ROBINS AIR FORCE BASE, Ga. --
Robins is bringing integrated resilience training assistants on board to train Airmen how to be resilient no matter what they face in life.
IRTAs are resilience soft-skill experts who assist master resilience trainers with fostering resilience across the installation.
Master Sgt. Kristal Lane, an Installation Resilience Program manager in Robins’ Integrated Resilience Program Office, said IRTAs are certified in violence prevention training and play a vital role in helping the Violence Prevention Integrator ensure that all Robins Department of Defense civilians and military members receive their annual by-law training for sexual assault and suicide prevention.
“IRTAs provide tools and guidance on managing daily challenges,” she said. “They seek to build and sustain a culture of comprehensively fit Airmen and families while fostering a climate of dignity, respect and connectedness across Robins.”
Additionally, Lane said IRTAs are briefed on the services and referral procedures for the base and community helping agencies and play an important role as an additional source to provide members with recommendations on which helping agency can best assist their specific concern.
The new super AFI 90-5001, Integrated Resilience, released in early 2019, identified two distinct training paths for resilience instructors and for violence prevention trainers; however, at Robins the decision was made to combine, or integrate, both skillsets by cross training them in resilience and violence prevention, to be identified as IRTAs.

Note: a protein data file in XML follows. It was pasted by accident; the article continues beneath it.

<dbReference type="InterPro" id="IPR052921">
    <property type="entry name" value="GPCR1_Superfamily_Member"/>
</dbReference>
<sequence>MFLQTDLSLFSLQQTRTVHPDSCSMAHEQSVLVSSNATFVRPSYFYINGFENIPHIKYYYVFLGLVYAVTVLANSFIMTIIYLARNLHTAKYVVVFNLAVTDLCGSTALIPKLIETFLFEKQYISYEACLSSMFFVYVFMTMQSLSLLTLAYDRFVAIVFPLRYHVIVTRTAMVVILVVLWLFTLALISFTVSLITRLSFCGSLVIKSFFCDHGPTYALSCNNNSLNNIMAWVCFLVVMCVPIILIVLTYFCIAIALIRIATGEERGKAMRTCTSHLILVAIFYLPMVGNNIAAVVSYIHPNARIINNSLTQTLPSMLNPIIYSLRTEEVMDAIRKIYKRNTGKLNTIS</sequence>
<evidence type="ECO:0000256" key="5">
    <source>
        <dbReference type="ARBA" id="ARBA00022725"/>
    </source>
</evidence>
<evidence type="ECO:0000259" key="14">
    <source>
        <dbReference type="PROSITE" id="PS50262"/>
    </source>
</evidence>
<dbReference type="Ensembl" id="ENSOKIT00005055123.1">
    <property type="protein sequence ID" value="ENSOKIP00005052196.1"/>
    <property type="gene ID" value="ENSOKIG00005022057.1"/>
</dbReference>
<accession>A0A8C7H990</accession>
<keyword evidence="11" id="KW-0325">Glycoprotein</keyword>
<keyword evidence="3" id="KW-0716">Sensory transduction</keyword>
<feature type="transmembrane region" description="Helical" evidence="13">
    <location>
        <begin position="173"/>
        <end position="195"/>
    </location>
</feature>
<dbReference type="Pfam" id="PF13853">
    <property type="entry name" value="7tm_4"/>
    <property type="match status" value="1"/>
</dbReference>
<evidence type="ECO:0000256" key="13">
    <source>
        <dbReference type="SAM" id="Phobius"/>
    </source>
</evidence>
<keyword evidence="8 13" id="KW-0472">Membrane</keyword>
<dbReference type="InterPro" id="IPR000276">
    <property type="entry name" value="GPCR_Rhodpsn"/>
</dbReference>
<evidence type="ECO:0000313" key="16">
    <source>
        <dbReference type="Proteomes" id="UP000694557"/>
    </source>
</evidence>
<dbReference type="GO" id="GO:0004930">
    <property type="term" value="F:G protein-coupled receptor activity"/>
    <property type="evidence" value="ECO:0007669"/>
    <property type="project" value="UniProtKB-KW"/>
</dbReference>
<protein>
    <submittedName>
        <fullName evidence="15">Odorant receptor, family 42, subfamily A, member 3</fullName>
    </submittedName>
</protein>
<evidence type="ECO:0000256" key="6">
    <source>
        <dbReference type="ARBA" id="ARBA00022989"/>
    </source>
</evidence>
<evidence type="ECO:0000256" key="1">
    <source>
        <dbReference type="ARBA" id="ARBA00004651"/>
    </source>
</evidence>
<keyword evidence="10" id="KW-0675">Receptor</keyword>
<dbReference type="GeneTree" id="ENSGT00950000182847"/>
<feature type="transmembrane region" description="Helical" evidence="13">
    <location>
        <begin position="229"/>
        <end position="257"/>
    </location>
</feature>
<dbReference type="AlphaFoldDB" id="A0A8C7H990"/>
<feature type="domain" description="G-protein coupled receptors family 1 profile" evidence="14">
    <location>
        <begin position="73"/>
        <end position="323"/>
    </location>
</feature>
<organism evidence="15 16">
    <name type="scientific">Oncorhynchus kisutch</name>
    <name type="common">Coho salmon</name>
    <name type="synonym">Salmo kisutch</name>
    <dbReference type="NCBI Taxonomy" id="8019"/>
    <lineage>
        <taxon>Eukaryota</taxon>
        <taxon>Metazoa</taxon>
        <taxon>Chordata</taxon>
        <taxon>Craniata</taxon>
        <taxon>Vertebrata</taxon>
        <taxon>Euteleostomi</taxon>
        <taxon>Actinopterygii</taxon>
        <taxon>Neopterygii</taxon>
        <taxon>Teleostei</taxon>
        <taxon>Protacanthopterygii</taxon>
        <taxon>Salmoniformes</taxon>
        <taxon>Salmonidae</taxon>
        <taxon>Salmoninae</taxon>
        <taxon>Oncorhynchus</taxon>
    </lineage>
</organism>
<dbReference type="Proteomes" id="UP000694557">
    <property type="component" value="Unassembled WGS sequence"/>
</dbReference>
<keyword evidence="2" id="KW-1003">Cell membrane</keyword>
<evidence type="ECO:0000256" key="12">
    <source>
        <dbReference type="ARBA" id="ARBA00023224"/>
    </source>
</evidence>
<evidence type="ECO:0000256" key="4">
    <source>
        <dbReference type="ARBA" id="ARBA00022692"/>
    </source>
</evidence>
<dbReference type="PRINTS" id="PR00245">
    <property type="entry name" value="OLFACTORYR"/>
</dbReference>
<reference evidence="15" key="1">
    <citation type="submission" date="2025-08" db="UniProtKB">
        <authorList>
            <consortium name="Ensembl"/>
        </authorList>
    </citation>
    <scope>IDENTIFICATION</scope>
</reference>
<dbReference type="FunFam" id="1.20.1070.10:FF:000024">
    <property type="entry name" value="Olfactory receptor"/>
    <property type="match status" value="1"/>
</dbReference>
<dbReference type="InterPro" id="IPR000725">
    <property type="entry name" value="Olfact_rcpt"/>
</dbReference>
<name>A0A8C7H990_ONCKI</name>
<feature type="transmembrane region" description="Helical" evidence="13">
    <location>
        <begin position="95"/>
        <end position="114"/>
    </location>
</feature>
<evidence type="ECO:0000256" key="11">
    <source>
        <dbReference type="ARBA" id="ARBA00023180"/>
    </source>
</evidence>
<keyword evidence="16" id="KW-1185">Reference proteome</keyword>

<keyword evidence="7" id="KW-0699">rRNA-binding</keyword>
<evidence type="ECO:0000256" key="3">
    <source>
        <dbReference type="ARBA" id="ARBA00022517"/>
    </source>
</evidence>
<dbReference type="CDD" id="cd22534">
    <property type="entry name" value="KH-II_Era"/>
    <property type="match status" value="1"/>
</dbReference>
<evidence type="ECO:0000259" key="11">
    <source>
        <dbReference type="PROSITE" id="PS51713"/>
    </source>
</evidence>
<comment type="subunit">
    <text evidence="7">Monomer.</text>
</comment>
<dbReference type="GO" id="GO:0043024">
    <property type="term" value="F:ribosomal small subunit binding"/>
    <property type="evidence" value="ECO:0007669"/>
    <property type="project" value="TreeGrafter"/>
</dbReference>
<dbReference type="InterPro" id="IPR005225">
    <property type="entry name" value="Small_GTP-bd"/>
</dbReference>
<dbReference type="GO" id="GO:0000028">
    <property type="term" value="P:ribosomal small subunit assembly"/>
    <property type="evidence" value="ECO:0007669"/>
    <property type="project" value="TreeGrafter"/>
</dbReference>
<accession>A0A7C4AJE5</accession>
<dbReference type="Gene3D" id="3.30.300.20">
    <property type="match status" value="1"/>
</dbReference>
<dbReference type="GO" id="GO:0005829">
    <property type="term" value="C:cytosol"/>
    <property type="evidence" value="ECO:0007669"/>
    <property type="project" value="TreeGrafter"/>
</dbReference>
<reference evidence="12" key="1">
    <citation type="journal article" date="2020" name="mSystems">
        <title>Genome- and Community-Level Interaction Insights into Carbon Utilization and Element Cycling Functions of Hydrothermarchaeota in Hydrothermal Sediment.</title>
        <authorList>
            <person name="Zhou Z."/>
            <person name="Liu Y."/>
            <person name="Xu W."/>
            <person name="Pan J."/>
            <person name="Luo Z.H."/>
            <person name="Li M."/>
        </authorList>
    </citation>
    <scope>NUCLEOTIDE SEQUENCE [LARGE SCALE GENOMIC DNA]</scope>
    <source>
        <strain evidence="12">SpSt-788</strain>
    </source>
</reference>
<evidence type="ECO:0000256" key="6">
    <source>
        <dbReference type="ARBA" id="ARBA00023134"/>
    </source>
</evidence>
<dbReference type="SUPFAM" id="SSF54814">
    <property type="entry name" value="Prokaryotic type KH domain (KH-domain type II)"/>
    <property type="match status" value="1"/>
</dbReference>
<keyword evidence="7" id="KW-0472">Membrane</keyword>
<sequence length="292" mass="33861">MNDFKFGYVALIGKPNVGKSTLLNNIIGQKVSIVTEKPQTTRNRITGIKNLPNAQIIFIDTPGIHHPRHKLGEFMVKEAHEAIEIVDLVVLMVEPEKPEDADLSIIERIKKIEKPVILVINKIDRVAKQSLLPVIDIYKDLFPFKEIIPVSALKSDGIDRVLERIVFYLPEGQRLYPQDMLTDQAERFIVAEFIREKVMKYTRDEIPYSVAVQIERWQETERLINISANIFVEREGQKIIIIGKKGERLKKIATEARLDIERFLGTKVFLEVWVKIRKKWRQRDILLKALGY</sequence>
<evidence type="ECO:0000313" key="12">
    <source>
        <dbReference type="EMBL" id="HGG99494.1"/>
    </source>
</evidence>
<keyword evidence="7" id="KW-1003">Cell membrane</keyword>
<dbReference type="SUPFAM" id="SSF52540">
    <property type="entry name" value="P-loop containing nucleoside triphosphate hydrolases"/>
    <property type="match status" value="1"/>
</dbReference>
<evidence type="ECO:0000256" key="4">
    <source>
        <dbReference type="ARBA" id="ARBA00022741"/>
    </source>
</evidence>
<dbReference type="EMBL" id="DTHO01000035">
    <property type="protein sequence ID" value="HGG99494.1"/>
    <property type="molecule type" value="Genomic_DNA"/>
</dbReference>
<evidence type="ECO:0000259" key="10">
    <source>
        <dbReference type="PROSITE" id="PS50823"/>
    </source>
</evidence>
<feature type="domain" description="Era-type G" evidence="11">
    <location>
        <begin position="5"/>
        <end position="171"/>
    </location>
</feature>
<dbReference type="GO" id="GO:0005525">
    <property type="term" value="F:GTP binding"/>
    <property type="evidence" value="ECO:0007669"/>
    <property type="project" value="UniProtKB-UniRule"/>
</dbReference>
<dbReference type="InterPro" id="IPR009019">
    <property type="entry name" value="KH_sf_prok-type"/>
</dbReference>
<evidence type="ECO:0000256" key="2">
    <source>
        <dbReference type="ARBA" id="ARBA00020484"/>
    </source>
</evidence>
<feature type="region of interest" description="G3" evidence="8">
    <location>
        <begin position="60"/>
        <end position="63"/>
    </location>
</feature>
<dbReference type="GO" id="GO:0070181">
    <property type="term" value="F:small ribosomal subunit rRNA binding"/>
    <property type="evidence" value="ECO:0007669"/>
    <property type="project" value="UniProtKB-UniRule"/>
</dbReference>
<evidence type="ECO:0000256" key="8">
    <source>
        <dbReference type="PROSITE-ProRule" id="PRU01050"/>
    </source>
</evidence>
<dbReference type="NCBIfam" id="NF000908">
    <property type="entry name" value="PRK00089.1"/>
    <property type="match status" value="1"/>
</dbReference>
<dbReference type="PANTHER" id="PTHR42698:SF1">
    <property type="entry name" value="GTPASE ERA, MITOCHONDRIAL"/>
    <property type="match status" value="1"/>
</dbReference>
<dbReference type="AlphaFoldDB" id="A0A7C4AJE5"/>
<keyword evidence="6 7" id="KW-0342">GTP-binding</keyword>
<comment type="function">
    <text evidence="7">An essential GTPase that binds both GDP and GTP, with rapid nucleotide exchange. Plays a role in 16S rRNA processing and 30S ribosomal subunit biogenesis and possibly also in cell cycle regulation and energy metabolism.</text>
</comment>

Unit commanders and directors will choose their IRTAs from their units. Each will then send their nominees to a four-day local training for certification by the Violence Prevention Integrator and a Community Support coordinator.
“Once vetted by leadership, unit training managers can schedule IRTAs through the Training Support System,” Lane said.
If units don’t have TSS, they may contact Lane at (478) 222-0794.
Members must attend a four-day training course delivered by the Violence Prevention Integrator and Master Resilience Trainer and pass a teach-back on the last day.
Spouses can also become a certified IRTA, Lane said.
“Training will help key spouses identify specific challenges of assigned unit spouses and enable them to deliver the same training that is aimed at decreasing interpersonal and self-directed violence,” she said.
Lane said Robins expects to have about 280 IRTAs across the base by the end of 2020.
Currently, a little more than 100 IRTAs have been trained.
Crandall Lewis, a Community Resilience coordinator in the 78th Integrated Resilience Program Office, has been an IRTA since early 2019. He has trained more than 2,000 military and civilian Airmen on violence prevention and resilience skill sets since becoming an IRTA.
“We train Airmen on the resilience skillsets and foster resiliency across the installation,” he said.
Lewis said IRTAs brief referral procedures for the base and community helping agencies.
IRTAs can be identified by a yellow lanyard around their neck labeled “IRTA.”
“When seeking help or assistance, look for the lanyard,” Lane said.